“A Frenchman?” repeated Noyez disdainfully. “No Frenchman am I. Already I am condemned, so I no longer need even pretend that I am French. No! Though I was born in Alsace, my father’s name was Bamberger. Twenty years ago he moved to Paris, to serve the German Kaiser. He fooled even your boasted police into believing him French, and his name Noyez. My father is dead, so I may tell the truth, that he served the Kaiser like a loyal subject. And he made a spy of me. I was called to the French colors, and I went, under a French name, but a loyal German at heart! I became a French sub-lieutenant, but I was still a German, and the Kaiser’s officers paid me, knew where to find me and how to use me. I must die, but there are yet other agents of the Kaiser distributed through your Army. The Fatherland shall still be served from the French trenches. You will kill me? Bah! My work has already killed at least a regiment of Frenchmen. And since Berger has weakened and betrayed me, I will tell you that he, too, is and always has been a German subject. Remember, there are many more of us wearing the hated uniform of France.”
“Noyez! Bamberger!” retorted General Bazain, “I can almost find it in my heart to feel grateful to you, for you have told me that you are not French. Since you are a German I can understand anything. I thank you for assuring me that you are not French.”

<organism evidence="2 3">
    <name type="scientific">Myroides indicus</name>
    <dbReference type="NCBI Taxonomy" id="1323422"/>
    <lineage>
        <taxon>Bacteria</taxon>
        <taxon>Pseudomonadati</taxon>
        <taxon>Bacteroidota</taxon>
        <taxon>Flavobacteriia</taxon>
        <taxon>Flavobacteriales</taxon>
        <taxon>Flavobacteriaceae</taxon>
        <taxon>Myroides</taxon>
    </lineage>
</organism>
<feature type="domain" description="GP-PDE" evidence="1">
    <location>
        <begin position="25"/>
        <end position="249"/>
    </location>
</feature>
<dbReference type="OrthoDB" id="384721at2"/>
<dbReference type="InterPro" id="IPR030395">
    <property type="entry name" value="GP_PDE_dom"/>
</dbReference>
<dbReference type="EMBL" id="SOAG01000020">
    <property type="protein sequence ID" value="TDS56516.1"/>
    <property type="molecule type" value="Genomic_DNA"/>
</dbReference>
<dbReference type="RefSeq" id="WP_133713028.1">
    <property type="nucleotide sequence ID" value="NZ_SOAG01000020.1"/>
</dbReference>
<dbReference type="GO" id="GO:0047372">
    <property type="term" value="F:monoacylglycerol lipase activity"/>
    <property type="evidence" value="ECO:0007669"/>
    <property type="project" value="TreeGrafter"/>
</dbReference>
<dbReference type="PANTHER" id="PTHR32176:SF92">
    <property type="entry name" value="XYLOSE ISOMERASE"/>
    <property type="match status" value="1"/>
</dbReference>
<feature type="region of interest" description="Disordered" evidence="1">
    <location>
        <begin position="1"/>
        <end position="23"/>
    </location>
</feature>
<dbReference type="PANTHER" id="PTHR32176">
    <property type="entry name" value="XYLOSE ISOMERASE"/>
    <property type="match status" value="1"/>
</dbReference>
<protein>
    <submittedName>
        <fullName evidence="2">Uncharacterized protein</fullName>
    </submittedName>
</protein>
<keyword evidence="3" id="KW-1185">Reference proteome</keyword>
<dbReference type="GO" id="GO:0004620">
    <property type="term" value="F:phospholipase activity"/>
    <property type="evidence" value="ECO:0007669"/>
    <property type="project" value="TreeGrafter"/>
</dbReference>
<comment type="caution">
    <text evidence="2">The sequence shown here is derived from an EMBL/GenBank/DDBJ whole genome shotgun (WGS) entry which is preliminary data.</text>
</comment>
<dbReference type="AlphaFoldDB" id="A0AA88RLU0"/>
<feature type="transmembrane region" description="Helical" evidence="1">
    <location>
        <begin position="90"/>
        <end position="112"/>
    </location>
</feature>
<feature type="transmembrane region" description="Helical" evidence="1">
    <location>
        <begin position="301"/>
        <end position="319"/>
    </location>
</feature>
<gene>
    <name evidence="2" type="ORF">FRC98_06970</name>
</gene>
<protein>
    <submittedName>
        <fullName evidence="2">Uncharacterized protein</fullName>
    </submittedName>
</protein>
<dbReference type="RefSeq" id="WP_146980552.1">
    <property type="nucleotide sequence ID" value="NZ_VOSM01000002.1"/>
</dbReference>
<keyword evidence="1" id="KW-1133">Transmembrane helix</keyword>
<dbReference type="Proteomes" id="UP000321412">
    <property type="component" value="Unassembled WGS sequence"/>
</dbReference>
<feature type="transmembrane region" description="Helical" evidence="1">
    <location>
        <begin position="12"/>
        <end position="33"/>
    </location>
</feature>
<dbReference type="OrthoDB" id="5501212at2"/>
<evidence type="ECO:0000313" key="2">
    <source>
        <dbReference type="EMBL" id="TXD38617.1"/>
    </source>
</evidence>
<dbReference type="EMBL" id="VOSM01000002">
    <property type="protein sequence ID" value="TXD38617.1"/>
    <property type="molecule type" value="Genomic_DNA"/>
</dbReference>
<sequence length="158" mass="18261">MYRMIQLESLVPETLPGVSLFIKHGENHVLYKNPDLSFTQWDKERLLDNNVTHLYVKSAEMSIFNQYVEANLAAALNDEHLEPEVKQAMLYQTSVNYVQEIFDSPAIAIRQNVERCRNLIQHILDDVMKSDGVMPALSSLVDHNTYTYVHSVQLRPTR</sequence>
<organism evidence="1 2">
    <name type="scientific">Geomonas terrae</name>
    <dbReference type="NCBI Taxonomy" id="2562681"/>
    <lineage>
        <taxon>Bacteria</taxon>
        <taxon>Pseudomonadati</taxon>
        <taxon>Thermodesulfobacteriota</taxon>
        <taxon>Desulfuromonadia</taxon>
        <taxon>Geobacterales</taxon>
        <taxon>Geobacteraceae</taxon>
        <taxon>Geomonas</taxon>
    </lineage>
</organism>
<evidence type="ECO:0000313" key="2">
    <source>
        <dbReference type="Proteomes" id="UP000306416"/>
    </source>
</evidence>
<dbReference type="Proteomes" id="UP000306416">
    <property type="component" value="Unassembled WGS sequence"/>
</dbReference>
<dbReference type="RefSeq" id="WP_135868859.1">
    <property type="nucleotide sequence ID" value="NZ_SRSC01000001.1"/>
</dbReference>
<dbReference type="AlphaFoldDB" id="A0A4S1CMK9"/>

With a gesture General Bazain ordered the prisoner’s removal. Then, his eyes moist, the division commander turned to beckon Dick to him.
“Captain, I have to thank you for finding and helping to remove two dangerous enemies from my command. You will find me grateful—–always!”
Once more outside Lieutenant De Verne turned to Dick to ask:
“You intend returning to the trenches?”
“By all means, for I feel as though the night had but begun,” Dick cried. “It has gone well so far, and I am ready for whatever the remaining hours can give me.”
“I had hoped that, at the most, you would ask me to find you a bunk in a dug-out where you might sleep,” confessed De Verne. “When you have been longer in the trenches, Captain, you will be glad to sleep whenever the chance comes your way.”
“But that will not be until I have learned more of the ways of your trench life than I know yet,” Dick rejoined. “At present I would rather sleep during the daylight, for it appears to be at night that the real things happen.”
De Verne accompanied him back to the fire trench, where Dick was glad to find Captain Ribaut with the other three American officers, that party having returned from a trip down the line.
De Verne soon after took his leave, hastening rearward to begin his rest.
Bang! sounded a field-piece back of the German line.
Between the French first-line and second-line trenches the shell exploded. On the heels of the explosion came a furious burst of discharging artillery.